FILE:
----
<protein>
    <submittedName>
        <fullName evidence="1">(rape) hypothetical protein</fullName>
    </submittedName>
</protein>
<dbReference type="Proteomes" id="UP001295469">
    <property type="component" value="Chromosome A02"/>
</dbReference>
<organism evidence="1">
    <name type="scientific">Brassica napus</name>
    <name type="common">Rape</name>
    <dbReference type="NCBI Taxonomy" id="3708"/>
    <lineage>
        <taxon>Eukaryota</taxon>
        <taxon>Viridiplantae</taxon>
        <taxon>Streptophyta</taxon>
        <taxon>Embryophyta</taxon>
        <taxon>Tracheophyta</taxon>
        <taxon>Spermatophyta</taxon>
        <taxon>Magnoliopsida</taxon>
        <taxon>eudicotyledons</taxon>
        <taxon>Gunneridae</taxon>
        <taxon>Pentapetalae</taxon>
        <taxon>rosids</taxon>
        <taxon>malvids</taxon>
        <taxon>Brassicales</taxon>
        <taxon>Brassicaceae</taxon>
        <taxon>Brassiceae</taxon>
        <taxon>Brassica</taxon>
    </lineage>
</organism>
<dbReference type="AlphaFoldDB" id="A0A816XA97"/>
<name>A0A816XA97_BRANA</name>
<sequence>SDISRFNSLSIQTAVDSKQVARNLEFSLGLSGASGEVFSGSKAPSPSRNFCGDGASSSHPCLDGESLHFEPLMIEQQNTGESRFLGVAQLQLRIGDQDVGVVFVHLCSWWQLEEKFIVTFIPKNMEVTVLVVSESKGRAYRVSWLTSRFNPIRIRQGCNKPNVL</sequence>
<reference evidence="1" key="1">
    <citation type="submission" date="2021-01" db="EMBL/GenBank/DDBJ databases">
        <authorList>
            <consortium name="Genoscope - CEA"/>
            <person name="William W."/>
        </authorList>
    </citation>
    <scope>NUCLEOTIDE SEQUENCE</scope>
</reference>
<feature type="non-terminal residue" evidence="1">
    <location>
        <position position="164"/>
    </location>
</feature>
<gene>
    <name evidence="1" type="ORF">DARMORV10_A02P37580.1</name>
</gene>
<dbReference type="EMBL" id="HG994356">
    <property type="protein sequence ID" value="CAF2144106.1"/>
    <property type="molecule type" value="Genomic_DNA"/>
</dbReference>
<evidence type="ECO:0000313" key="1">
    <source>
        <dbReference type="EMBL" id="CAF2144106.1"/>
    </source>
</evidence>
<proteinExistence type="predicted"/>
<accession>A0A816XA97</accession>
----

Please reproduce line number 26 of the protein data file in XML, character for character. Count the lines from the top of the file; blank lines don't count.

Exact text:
        <taxon>Brassicales</taxon>